Background: The authors describe the effect of pulse oximetry monitoring on the frequency of unanticipated perioperative events, changes in patient care, and the rate of postoperative complications in a prospective randomized study.
Methods: The study included 20,802 surgical patients in Denmark randomly assigned to be monitored or not with pulse oximetry in the operating room (OR) and postanesthesia care unit (PACU).
Results: During anesthesia and in the PACU, significantly more patients in the oximetry group had at least one respiratory event than did the control patients. This was the result of a 19-fold increase in the incidence of diagnosed hypoxemia in the oximetry group than in the control group in both the OR and PACU (P < 0.00001). In the OR, cardiovascular events were observed in a similar number of patients in both groups, except myocardial ischemia (as defined by angina or ST-segment depression), which was detected in 12 patients in the oximetry group and in 26 patients in the control group (P < 0.03). Several changes in PACU care were observed in association with the use of pulse oximetry. These included higher flow rate of supplemental oxygen (P < 0.00001), increased use of supplemental oxygen at discharge (P < 0.00001), and increased use of naloxone (P < 0.02). The rate of changes in patient care as a consequence of the oximetry monitoring increased as the American Society of Anesthesiologists physical status worsened (P < 0.00001). One or more postoperative complications occurred in 10% of the patients in the oximetry group and in 9.4% in the control group (difference not significant). The two groups did not differ significantly in cardiovascular, respiratory, neurologic, or infectious complications. The duration of hospital stay was a median of 5 days in both groups (difference not significant). An equal number of inhospital deaths were registered in the two groups. Questionnaires, completed by the anesthesiologists at the five participating departments, revealed that 18% of the anesthesiologists had experienced a situation in which a pulse oximeter helped to avoid a serious event or complication and that 80% of the anesthesiologists felt more secure when they used a pulse oximeter.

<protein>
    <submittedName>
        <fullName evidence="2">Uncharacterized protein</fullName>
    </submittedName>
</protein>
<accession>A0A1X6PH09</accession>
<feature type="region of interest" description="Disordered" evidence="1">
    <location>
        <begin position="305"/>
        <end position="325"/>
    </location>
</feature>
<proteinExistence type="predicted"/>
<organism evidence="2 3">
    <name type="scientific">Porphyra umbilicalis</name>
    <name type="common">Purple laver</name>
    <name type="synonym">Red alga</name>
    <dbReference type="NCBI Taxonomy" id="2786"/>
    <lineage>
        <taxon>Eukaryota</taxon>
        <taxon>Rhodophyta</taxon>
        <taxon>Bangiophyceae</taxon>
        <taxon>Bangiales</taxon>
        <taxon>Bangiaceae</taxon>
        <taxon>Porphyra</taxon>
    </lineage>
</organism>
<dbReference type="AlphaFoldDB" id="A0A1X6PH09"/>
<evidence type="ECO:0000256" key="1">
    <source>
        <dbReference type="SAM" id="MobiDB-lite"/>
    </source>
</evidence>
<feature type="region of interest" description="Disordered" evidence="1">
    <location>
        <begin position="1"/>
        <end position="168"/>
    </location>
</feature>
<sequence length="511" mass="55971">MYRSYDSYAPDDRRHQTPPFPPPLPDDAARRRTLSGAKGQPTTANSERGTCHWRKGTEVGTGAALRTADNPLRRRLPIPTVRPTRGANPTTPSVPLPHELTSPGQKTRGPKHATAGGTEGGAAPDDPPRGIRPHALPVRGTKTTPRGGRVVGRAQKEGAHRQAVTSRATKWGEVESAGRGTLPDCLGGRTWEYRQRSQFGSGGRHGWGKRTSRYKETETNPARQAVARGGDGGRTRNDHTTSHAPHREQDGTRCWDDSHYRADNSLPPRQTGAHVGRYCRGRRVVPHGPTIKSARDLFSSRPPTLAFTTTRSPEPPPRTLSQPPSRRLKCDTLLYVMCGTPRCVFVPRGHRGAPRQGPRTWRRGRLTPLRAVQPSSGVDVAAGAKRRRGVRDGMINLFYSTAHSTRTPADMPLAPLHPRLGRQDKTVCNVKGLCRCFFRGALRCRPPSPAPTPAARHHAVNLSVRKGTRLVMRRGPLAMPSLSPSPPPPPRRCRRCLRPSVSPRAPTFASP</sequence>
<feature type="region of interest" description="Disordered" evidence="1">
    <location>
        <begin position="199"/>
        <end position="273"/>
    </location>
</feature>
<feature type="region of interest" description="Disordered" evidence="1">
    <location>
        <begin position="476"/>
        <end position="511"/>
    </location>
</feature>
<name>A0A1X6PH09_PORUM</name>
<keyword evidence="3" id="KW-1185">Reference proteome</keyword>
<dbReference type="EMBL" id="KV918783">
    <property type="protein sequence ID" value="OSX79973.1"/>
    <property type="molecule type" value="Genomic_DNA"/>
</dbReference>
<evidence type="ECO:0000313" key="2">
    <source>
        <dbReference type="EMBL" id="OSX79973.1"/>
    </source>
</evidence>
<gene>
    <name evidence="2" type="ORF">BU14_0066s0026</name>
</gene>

Conclusions: This study demonstrated that pulse oximetry can improve the anesthesiologist's ability to detect hypoxemia and related events in the OR and PACU and that the use of the oximeter was associated with a significant decrease in the rate of myocardial ischemia. Although monitoring with pulse oximetry prompted a number of changes in patient care, a reduction in the overall rate of postoperative complications was not observed.